NSW energy minister Matt Kean believes it would be “negligent” to miss the economic opportunities that would be created through embracing renewable energy, telling those with vested interests in the fossil fuel sector to get ready to “enjoy their Kodak moment.”
Speaking at the National Smart Energy Summit in Sydney, Kean compared those who have chosen to oppose the transition to renewable energy and defend investments in the fossil fuel sector to that of Kodak, the film photography company that infamously end in bankruptcy, after it failed to prepare for the emergence of digital cameras.
“We cannot allow ideology and politics to get in the way of our clear path to economic prosperity, let alone the health of our planet to future generations of Australians,” Kean said.
“To those with vested interest and ideologues, that want to stand in the way of this transition. I say, enjoy your Kodak moment, because the energy iPhone is on its way.”
Kean told the conference that many economic sectors, including manufacturing, are set to be transformed by the emergence of low-cost renewable energy and that it was crucial that NSW seizes this opportunity.
“Taking action to reduce our emissions today is not about a cost that we’re morally obliged to pay. It’s about taking an economic opportunity that we would be negligent to miss,” Kean said.
“We are already seeing mums and dads across the country installing solar panels on their roofs, not because it’s good for the environment, which it is, but because it saves money on their bills.”
“It makes economic sense, but the opportunities that renewables provides households extends to every part of our economy, in how we fuel our cars, in how we manufacture steel. In how we produce cement, in how we power our ships that are the basis of trade all around the world. All of that’s going to change because renewables offer nearly no-cost energy,” Kean added.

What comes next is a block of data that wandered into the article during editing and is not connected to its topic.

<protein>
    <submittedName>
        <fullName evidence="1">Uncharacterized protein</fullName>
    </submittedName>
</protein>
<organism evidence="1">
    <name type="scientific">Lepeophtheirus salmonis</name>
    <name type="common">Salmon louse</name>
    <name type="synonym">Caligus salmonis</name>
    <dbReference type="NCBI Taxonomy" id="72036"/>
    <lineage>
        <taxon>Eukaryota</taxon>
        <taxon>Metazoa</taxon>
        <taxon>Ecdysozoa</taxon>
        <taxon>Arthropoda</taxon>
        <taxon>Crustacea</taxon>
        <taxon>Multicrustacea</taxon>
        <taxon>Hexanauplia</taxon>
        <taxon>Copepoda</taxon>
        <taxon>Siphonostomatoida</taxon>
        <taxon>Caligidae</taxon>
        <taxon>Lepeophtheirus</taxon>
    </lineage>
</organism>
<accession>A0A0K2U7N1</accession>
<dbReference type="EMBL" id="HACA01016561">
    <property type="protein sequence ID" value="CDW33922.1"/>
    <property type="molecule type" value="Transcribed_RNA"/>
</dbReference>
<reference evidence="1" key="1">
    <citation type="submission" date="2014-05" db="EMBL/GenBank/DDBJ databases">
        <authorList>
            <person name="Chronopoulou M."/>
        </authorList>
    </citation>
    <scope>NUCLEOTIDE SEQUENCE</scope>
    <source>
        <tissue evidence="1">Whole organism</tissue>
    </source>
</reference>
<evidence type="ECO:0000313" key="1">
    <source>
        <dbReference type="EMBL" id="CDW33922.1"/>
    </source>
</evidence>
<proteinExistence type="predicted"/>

Last month, the NSW government unveiled a new strategy for the electricity sector in the state, which included plans to establish Australia’s first coordinated renewable energy zone in central NSW and an expanded energy security target to drive investment in energy efficiency measures.
NSW plans to establish a 3,000MW renewable energy zone centred around Dubbo in the state’s central-west region, ensuring that the necessary enabling infrastructure including transmissions network infrastructure is built.
Kean told the summit that there is a huge natural advantage for Australia in the shift to renewable energy, particularly due to a natural abundance of solar resources. Kean pointed to the strong commitments to renewables being made by European countries that do not enjoy such ready access to solar.
“The north of the Netherlands has been a major producer of gas for Europe, but recently they have decided to stop gas production because of the earthquakes associated with extraction. They have decided to use their activities and the transition and use their expertise and transition to hydro.”
“They intend to build more than 100 gigawatts of renewables over the next two decades to help them get there. We are far better placed than the Netherlands to be an energy superpower. We have the land, the wind, the solar, as well as the supply lines, expertise and infrastructure,” Kean added.
On Monday, the Australian Energy Market Commission released projections that showed NSW electricity prices falling by as much as 8.3% by 2021/22, driven primarily by increased uptake of renewables, including almost 1,200MW of large-scale solar.
Kean said he hopes the NSW’s electricity strategy will be able to deliver further savings for energy users, as well as supporting investment and jobs creation in the state.
“It’s a roadmap of how the government will work with the private sector, energy market institutions, households and businesses to secure a sustainable electricity future for our state here in New South Wales,” Kean told the summit.
“It will drive over $8 billion in private sector investment and support over 1,200 new jobs, mostly in rural and regional New South Wales.”
“It will also have the added benefit of driving down household electricity bills by on average $40 per annum.”
The NSW energy minister has worked to push an ambitious transition to renewable energy technologies, particularly in light of the looming closure of the Liddell power station in the Hunter region.
The NSW Liberal government initially sought to set itself apart of from the policies of its federal counterparts but has also been able to benefit from a shift by federal energy minister Angus Taylor to deal with State governments on a one-on-one basis, rather than trying to coordinate actions through the COAG energy council.
In October, the federal government announced that it would provide financial backing to parts of NSW’s transmission infrastructure plans, including the establishment of a new network interconnector between NSW and Queensland.